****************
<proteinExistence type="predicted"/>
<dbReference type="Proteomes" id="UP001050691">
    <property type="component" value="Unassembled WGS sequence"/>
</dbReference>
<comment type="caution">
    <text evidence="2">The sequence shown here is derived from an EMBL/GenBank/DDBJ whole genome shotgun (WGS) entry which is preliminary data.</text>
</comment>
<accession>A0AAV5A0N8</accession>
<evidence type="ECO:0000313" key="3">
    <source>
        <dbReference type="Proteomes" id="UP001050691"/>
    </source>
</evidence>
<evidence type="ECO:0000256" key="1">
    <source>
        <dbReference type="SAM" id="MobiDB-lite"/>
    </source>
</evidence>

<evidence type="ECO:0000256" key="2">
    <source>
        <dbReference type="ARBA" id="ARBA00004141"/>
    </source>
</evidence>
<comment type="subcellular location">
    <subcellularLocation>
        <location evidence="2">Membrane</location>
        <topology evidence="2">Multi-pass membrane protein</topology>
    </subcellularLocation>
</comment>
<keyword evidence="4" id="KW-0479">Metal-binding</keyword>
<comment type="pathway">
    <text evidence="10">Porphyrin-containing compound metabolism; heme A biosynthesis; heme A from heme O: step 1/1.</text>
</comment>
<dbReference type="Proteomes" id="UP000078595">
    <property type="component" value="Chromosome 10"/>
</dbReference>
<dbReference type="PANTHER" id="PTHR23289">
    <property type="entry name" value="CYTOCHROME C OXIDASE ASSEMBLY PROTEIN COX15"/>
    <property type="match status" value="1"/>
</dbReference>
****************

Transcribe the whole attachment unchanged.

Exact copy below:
<proteinExistence type="predicted"/>
<dbReference type="Proteomes" id="UP001050691">
    <property type="component" value="Unassembled WGS sequence"/>
</dbReference>
<comment type="caution">
    <text evidence="2">The sequence shown here is derived from an EMBL/GenBank/DDBJ whole genome shotgun (WGS) entry which is preliminary data.</text>
</comment>
<accession>A0AAV5A0N8</accession>
<evidence type="ECO:0000313" key="3">
    <source>
        <dbReference type="Proteomes" id="UP001050691"/>
    </source>
</evidence>
<evidence type="ECO:0000256" key="1">
    <source>
        <dbReference type="SAM" id="MobiDB-lite"/>
    </source>
</evidence>

<evidence type="ECO:0000256" key="2">
    <source>
        <dbReference type="ARBA" id="ARBA00004141"/>
    </source>
</evidence>
<comment type="subcellular location">
    <subcellularLocation>
        <location evidence="2">Membrane</location>
        <topology evidence="2">Multi-pass membrane protein</topology>
    </subcellularLocation>
</comment>
<keyword evidence="4" id="KW-0479">Metal-binding</keyword>
<comment type="pathway">
    <text evidence="10">Porphyrin-containing compound metabolism; heme A biosynthesis; heme A from heme O: step 1/1.</text>
</comment>
<dbReference type="Proteomes" id="UP000078595">
    <property type="component" value="Chromosome 10"/>
</dbReference>
<dbReference type="PANTHER" id="PTHR23289">
    <property type="entry name" value="CYTOCHROME C OXIDASE ASSEMBLY PROTEIN COX15"/>
    <property type="match status" value="1"/>
</dbReference>